BWW Review: Predictability Increases Unpredictability in Canadian Stage's HEISENBERG
Uncertainty, or the state of being uncertain, involves not being able to clearly identify or define something. Simon Stephens' HEISENBERG thrives on uncertainty. Using physicist Werner Heisenberg's Uncertainty Principle as the underlying theme, Canadian Stage's production fuses science and love in a hard-to-follow tale of "opposites attract".
Heisenberg's Uncertainty Principle states that you can never simultaneously know the exact position and the exact speed of an object because everything in the universe behaves like a particle and a wave at the same time. Confusing stuff - let's break it down. The more that you decrease the uncertainty (the more precise you become) of the position of an object, the more that you increase the uncertainty of momentum of the object. To tie this into Stephens' HEISENBERG, the closer you come to identifying what's happening in the play, the more unpredictable the piece becomes.
Director Matthew Jocelyn's production is a bit like a science experiment. Jocelyn puts his actors on display in the round, revolving extremely slowly on a modest turntable (designed by Teresa Przybylski). Set in the round, facing other audience members, you are more aware that you are collectively observing something. Jocelyn places two extremely different people in the centre of the stage and the experience begins.
The experience in HEISENBERG is a bit hard to follow. Georgie (Carly Street) and Alex (David Schurmann) meet for the first time on a subway platform. After an introduction of lies on Georgie's part, she tracks Alex down to his butcher shop and attempts to begin the first impression process again. An unusual attraction blooms, divided by a 40-year age gap and a stark contrast in personalities and energies. Georgie slowly reveals that she is trying to track down her son and needs money to find him, creating uncertainty behind her motives for approaching Alex in the first place.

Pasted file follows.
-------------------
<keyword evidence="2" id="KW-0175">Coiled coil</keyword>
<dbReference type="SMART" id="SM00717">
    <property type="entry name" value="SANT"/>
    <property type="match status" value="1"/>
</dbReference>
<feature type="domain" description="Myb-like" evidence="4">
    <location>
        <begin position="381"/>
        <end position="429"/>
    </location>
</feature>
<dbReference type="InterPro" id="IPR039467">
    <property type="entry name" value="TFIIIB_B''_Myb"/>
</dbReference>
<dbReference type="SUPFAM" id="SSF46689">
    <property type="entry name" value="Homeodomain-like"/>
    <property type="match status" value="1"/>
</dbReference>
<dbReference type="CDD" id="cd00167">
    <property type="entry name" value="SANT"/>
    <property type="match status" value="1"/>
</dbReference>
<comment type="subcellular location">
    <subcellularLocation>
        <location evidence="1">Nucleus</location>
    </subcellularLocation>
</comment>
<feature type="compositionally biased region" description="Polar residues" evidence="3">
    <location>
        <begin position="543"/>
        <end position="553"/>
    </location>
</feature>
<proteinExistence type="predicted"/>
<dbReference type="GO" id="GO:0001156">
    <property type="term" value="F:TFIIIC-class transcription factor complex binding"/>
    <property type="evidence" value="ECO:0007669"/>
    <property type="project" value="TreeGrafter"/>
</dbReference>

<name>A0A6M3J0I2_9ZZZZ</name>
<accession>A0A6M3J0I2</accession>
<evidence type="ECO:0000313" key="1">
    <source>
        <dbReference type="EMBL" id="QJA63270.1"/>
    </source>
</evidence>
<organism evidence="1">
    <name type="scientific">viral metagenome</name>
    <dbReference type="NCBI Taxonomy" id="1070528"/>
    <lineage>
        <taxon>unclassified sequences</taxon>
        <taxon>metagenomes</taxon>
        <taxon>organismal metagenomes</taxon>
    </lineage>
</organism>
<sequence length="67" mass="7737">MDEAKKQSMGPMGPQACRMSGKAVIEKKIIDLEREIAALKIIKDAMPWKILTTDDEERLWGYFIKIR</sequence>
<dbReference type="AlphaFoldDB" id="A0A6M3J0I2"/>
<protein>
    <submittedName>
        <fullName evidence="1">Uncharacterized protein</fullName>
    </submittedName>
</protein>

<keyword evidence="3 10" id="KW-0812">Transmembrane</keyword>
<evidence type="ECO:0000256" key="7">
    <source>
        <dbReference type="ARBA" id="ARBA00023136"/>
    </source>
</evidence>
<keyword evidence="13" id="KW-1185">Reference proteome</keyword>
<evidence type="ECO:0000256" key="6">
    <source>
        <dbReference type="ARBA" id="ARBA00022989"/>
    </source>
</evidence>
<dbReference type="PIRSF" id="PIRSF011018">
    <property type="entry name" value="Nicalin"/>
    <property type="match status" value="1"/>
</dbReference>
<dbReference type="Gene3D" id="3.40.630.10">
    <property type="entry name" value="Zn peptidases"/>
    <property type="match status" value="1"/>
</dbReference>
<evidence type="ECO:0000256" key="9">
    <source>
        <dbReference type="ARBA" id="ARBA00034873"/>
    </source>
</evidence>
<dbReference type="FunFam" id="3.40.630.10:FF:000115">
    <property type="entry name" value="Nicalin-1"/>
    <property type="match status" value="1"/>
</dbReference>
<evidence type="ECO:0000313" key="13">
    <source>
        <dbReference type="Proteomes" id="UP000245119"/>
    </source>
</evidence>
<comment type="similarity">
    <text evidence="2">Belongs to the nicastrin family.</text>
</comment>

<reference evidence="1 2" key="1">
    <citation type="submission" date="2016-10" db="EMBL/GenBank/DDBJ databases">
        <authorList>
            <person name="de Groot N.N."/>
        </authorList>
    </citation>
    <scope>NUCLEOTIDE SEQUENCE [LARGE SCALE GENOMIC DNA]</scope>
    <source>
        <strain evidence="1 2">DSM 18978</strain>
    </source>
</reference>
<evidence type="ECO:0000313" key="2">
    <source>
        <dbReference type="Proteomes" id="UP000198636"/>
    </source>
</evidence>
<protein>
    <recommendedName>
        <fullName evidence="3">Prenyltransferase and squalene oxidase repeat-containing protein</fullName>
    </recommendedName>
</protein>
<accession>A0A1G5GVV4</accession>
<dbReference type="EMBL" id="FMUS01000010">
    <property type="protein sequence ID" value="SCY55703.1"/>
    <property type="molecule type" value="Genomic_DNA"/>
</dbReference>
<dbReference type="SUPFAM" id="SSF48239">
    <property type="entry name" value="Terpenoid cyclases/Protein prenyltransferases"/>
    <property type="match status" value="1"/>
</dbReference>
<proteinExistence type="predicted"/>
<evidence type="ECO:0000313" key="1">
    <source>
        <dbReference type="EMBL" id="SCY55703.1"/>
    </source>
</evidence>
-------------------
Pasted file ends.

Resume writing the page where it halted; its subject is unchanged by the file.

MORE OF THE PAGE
The age gap isn't the only thing making these lovers so opposite. As Georgie, Street buzzes with energy. She is provocative, but clearly aware of her own eccentricity, at one point asking Alex, "Do you find me exhausting, but captivating?"
Alex is more cautious and static. Schurmann carefully selects his words and moves slowly, analyzing Georgie's incessant ranting. Alex spends his days working in the same shop, walking home for an hour and a half every day, and writing exactly 50 words in a diary that he has been keeping for the past 67 years. Alex is the particle to Georgie's wave. He grounds her. Street and Schurmann are fantastic in these roles, bringing two very human characters to life on the stage.
I've mentioned a few times that HEISENBERG is hard to follow - it's mainly due to the unpredictable nature of the script. As soon as you begin to follow the flow of things, Street's Georgie changes direction with enthusiastic randomness. You can depend on this. You can also depend on the lovers being very different. That is about as predictable as the play gets. The rest of HEISENBERG is unpredictable, and that makes it incredibly captivating to watch.
HEISENBERG is presented by Canadian Stage and runs through December 17, 2017 at the Berkeley Street Theatre
For more information and to purchase tickets, visit canadianstage.com
Runtime is 80 minutes with no intermission